If Skills Don’t Happen ‘Out There’ These Same Skills Shouldn’t Happen ‘in Here’

Teaching functional life skills accurately and fluently to individuals with limited skill repertoires is a challenging yet vital mission. This is where “Essential for Living” (EFL), developed by Patrick McGreevy, PhD, BCBA-D, Troy Fry, MS, BCBA, and Colleen Cornwall, Ed.D., BCBA-D. EFL stands out as a comprehensive guide for educators and therapists working with children and adults, especially those with moderate-to-severe disabilities.

If Skills Don’t Happen ‘Out There’ These Same Skills Shouldn’t Happen ‘in Here’

In public school classrooms and private clinics across North America, which serve children and adults with limited skill repertoires, many of the specific skills that are often taught and the context in which these skills are taught almost never occur in everyday living. In plain language, these skills, and the context in which these skills are taught ‘in here’, never happen ‘out there’.

As a result, skills taught ‘in here’ are not useful ‘out there’. And, both aspects of this dilemma, skills and situations, must be addressed:

  1. Skills that are useful in everyday living must be taught in classrooms and clinics, and
  2. these skills must be taught in situations similar to or exactly the same as those that would occur in everyday living.

Both of these aspects must be addressed because these children and adults often lack specific expressive language skills [technically, the verbal skills and, specifically, the echoic and self-echoic skills or the imitation and self-imitation of signs]. These skills might result in the occurrence of specific skills in situations other than those in which these skills were taught or the occurrence of specific skills different than those that were taught. Let’s look at a few examples of what I’m talking about:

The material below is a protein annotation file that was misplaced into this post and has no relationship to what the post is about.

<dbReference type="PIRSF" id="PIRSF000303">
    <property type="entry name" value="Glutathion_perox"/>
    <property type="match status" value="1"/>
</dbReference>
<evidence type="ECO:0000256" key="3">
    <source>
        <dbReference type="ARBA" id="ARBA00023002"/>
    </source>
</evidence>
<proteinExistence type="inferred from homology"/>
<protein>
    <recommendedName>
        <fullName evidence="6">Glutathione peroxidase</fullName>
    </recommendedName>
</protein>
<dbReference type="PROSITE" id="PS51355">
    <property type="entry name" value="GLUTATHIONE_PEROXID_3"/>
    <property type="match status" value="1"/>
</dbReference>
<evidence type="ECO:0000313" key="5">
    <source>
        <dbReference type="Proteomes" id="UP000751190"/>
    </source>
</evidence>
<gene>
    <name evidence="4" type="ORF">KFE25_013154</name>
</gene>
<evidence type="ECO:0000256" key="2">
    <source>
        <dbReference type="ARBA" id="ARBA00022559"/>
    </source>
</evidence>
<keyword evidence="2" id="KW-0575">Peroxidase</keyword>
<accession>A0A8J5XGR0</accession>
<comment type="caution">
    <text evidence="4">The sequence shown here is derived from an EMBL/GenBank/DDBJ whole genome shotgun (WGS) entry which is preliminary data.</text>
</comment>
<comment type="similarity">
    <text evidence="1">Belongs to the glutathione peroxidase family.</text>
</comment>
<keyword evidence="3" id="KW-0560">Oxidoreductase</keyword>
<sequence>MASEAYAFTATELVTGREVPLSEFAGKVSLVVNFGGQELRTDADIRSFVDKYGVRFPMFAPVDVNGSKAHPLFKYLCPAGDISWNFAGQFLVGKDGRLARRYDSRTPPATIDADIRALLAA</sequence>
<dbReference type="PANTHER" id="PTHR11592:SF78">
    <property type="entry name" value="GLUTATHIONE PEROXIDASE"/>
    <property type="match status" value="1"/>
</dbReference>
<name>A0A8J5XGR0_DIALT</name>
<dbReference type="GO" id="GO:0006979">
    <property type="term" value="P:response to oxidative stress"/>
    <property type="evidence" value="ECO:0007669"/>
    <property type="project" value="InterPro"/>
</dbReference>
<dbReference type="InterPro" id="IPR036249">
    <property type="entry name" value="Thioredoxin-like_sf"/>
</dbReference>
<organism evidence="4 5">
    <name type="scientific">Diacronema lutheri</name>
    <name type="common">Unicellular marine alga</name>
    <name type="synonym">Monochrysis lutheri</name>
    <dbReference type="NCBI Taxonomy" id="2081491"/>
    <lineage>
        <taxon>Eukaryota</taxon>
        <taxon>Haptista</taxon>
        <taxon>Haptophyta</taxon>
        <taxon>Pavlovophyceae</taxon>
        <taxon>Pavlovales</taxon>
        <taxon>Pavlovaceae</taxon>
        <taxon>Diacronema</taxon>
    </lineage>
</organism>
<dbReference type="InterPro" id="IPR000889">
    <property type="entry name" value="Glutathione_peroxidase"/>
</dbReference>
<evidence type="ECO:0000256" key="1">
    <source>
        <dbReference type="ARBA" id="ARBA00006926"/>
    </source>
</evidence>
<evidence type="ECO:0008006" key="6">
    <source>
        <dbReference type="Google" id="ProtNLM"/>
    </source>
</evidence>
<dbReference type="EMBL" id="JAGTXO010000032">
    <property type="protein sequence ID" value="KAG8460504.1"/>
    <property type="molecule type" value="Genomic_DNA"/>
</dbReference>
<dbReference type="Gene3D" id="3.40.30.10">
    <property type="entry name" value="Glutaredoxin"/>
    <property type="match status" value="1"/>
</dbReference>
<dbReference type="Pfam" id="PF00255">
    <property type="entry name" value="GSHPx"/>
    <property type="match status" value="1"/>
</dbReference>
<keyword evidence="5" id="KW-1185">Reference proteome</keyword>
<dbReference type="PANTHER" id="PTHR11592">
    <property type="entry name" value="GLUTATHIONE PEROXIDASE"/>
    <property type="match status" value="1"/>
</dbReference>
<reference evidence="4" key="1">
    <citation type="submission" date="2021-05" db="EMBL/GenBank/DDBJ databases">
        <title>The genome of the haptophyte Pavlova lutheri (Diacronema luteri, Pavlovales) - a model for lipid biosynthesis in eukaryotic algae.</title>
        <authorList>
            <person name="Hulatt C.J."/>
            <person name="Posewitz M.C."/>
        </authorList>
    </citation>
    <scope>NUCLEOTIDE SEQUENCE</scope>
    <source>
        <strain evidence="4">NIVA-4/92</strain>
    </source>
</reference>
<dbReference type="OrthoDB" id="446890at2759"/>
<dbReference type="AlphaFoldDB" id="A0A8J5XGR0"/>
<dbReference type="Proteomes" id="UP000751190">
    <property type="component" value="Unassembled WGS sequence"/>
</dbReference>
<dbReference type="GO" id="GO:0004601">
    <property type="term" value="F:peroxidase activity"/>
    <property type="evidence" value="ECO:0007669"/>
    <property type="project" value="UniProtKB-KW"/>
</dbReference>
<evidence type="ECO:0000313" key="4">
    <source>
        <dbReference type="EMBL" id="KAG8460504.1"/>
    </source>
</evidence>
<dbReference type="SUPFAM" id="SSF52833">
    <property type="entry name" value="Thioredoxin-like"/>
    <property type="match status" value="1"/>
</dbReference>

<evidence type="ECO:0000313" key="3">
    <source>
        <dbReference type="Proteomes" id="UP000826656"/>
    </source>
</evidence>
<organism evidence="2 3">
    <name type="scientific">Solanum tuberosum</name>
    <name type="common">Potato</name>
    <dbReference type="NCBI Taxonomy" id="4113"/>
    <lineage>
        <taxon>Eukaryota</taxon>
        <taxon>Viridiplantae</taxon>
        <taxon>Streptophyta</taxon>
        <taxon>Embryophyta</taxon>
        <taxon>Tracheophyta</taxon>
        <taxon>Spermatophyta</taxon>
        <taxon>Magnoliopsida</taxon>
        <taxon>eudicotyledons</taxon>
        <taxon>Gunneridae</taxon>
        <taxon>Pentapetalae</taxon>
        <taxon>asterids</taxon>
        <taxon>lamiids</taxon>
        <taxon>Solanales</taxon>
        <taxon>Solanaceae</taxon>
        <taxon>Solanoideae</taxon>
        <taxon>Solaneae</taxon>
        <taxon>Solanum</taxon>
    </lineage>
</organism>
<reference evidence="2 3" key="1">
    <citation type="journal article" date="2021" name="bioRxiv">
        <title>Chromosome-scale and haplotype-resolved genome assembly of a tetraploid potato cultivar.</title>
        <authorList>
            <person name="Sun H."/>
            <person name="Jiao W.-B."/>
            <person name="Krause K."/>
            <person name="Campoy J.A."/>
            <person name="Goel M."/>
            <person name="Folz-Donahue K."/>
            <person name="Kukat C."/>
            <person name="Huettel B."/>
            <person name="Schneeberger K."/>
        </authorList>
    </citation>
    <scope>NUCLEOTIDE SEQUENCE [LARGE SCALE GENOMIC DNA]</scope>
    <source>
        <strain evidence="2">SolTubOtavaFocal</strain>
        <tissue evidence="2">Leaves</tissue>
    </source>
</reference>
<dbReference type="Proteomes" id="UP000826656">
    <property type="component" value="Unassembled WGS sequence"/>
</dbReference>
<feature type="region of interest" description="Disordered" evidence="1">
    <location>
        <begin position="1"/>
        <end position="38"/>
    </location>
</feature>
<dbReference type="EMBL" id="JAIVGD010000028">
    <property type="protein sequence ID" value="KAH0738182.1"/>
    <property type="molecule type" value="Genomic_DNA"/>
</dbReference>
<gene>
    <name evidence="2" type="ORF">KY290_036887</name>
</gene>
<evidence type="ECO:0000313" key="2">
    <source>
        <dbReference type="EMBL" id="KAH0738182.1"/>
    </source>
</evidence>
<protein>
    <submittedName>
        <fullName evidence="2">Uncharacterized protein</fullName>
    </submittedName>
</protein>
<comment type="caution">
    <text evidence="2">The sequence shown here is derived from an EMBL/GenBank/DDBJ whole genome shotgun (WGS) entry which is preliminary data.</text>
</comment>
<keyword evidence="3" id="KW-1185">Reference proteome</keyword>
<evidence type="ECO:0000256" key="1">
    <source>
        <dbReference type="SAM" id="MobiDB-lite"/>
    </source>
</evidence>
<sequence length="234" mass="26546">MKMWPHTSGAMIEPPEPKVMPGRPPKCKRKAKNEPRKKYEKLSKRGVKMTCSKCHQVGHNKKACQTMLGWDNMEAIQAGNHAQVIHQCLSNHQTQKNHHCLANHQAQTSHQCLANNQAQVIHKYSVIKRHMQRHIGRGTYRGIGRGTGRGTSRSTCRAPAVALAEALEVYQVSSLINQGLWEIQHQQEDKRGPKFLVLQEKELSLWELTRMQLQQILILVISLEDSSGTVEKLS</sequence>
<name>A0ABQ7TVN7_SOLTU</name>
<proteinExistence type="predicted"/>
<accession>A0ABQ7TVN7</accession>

Essential for Living includes 3,100 skills, beginning with an effective and efficient method of speaking and the Necessary Nine Skills. These skills are required for basic communication, health, and safety, and, along with all of the remaining skills in this instrument, typically happen ‘out there’ [in everyday living]. And, Essential for Living is the only curriculum and assessment instrument that guides teachers, therapists, and behavior analysts, to teach children and adults with limited and very limited skill repertoires specific skills that will improve the quality of their everyday lives.

Subsequent blog posts will provide examples and non-examples of these skills… mic drop.


The Essential for Living Curriculum and Teaching Procedures: An Introductory Course

This online course travels on-site with Dr. McGreevy and Troy Fry, BCBA as they deliver an 8.5 hour overview of how to utilize the EFL and it’s conception. Venture along with them as they visit Upstate Caring Partners (UCP), located in Utica, NY, USA. They observe the unique implementations of the tool occurring at UCP, talk to parents of children with moderate-to-severe disabilities, and tour the facility to help consult on unique cases utilizing the EFL.

A total of eight (8) BACB® Learning CEUs Available

Ready to start? It’s online, self-paced, and you can even watch on your phone (if you’re into that)! Learn more about the course and see samples below.

See Samples & Learn More!

What People Are Saying

We asked parents what was making a difference…

“He wants to be able to be part of society, part of community… and it’s just incredible because it makes his father and I feel confident that he is going to be able to have a productive life beyond us. I’m encouraged… and thank you, without this program we don’t know where we would be.” – Susan Callaghan, Parent

“And then all of a sudden, he started being able to wait, and he started being able to going to the doctor’s office…that’s whey they started talking about Essential For Living.”- Bobbi Rodgers, Parent

See Samples & Learn More!

About Dr. Patrick McGreevy, BCBA-D

Posted Under: Essential For Living